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The Plot Thickens

Hi, I’m Karen Meadows. Thank you for visiting The Plot Thickens.

I’m lucky enough to be the tenant of one of fifty large allotment gardens in the middle of the small and beautiful stone town of Stamford in England’s East Midlands. The gardens were first created by Brownlow Cecil, 4th Marquess of Exeter in the mid 1800s and their layout has remained virtually unchanged. Between the plots we have some 200 old apple trees, many of them rare varieties, and in 2017 Natural England awarded the gardens heritage orchard status.

Over the centuries at least 500 people have worked these plots. Follow our quest to discover who they were, what they grew, and what shenanigans they got up to. Be prepared for numerous diversions and musings along the way about gardening life here in our quiet (and occasionally not so quiet) little corner of Stamford.

If you haven’t discovered our website yet, do head over to Waterfurlong Orchard Gardens, where you will find a wealth of information about our gardens and gardeners, past and present.

And now for the small print...

The Plot Thickens is a non-commercial blog. All recommendations are based on personal preference and my own or our other gardeners’ own experience. Payments or free goods are not accepted in return for reviews of products and services. If an exception is made this will be clearly stated.

All words and images, unless otherwise credited, are my own. If you would like to copy text or images, I’d kindly ask that The Plot Thickens gets a positive mention and a link back to this blog.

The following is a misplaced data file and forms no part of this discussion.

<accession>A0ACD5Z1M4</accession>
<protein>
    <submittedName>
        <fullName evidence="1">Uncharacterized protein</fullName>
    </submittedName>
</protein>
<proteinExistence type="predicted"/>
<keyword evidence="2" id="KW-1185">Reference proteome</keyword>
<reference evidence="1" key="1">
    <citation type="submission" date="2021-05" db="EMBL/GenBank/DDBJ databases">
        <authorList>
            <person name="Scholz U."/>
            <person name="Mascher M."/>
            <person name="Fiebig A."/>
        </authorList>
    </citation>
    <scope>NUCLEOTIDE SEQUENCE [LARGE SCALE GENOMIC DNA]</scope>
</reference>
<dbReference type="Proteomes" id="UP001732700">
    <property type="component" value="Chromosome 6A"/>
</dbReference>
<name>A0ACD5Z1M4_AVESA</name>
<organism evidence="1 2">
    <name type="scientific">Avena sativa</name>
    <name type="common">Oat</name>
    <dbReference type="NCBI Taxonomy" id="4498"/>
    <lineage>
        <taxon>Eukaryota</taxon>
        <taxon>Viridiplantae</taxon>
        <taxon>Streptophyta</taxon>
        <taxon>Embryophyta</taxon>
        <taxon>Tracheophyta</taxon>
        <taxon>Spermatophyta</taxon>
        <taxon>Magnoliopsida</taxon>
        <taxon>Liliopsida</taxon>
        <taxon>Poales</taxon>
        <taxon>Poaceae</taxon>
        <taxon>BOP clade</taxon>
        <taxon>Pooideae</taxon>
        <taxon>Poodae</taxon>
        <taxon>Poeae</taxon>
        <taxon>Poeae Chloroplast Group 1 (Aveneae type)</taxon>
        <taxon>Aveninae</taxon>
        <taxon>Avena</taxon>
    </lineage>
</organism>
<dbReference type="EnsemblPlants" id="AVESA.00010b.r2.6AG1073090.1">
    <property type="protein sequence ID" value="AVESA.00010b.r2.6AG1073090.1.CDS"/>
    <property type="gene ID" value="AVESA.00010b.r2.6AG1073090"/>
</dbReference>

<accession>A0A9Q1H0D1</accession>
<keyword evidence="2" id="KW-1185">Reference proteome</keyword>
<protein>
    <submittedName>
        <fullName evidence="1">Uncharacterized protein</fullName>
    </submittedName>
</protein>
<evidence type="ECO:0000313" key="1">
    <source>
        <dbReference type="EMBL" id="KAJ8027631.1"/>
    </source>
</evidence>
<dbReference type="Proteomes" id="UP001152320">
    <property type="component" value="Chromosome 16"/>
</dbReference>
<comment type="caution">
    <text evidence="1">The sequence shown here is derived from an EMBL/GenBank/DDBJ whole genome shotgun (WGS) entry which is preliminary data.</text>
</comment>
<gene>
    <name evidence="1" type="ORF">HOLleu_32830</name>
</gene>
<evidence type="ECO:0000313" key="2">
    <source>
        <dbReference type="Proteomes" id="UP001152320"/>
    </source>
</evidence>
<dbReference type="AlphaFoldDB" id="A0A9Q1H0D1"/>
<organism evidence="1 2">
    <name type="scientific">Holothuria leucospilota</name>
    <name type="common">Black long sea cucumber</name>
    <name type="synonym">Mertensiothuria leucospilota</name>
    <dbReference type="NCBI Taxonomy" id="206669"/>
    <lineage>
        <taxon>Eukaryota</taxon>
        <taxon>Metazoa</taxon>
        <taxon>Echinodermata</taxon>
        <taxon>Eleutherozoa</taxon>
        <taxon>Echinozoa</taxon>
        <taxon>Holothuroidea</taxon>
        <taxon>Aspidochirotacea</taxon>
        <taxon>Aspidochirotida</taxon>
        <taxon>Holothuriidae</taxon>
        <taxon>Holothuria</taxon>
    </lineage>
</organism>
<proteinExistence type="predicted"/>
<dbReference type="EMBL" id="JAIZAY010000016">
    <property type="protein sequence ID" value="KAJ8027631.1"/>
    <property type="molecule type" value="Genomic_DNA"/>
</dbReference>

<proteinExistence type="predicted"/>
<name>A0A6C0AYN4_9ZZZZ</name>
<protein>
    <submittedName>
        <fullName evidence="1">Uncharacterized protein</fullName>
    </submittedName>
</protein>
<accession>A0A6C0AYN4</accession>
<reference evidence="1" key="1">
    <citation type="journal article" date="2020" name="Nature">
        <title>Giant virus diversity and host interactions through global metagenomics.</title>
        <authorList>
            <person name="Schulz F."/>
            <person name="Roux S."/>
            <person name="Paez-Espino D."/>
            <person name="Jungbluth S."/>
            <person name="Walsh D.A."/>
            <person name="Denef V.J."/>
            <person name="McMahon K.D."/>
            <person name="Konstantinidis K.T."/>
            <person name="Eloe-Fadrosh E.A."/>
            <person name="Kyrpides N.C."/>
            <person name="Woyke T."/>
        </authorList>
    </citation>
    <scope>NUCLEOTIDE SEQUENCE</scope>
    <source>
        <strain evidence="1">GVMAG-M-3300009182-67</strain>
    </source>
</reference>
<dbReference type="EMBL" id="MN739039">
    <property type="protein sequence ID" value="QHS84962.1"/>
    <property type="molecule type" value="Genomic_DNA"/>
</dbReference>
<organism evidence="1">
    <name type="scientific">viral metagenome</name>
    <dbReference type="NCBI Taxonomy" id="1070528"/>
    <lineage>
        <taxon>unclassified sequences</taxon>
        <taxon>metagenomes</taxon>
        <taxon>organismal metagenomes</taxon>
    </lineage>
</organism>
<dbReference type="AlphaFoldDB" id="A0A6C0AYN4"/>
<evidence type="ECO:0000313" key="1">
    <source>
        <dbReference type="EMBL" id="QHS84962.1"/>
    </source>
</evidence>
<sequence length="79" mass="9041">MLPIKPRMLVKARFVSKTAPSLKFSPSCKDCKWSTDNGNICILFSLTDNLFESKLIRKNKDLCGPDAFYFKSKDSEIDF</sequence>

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Bradcroft - Our Latest Discoveries


One of the ecclesiastical stone fragments found in the gardens.

If you're a regular reader of The Plot Thickens you'll know Waterfurlong lies near the lost hamlet of Bradcroft or Breadcroft. Very little is understood about the settlement and we have been working with historians Professor Alan Rogers and Professor David Roffe to try and piece the jigsaw together.

Domesday expert David Roffe believes Bradcroft can be traced back to Saxon times and may even have pre-dated neighbouring Stamford. Bradcroft formed part of the ancient royal estate of Roteland, from which the shire of Rutland later emerged. This vast estate once belonged to Edward the Confessor's Queen, Edith of Wessex (after whom Edith Weston was named), and included Oakham and many other important manors. Confusingly, St Peter's parish in Stamford also fell in Roteland and paid different taxes to the rest of the town.

BRADCROFT'S ORIGINS

Alan Rogers suggests we imagine two busy roads intersecting half a mile west of Stamford. Running north to south was Ermine Street, still in use centuries after the Romans had departed. Running east to west was an ancient route from Stamford to Tinwell and on to Hambleton near Oakham. This could well have been the footpath that nowadays forms the top lane of Waterfurlong gardens. At some point the

crossroads became known as Bradcroft, from the Old English 'brad', meaning broad and 'croft', meaning clearing - so a broad clearing around a crossroads in what was then Rockingham forest.

Today Hambleton is tiny and comparatively remote, but in medieval times it was one of the most prominent places in Rutland, with an estimated population of 750. Divided into Upper, Middle, and Lower or Nether Hambleton, it had three churches, 45 ploughs at work, a busy weekly market and an annual fair. The ruins of Nether Hambleton now lie deep beneath Rutland Water.

Since time immemorial crossroads have been natural gathering places - sites for meetings, markets and law courts. Rutland established its most easterly law court at Bradcroft and it was an important one, hearing cases from as far away as Greetham, Whissendine and Ashwell. Felons who received the death-sentence were dragged to the gallows at Tinwell; those meted out lighter punishment were often gaoled in Oakham Castle.

THE CHAPEL

Medieval court-houses needed two things on their doorstep - a church or chapel where oaths could be sworn on holy relics and a reliable supply of freemen to act as jurors.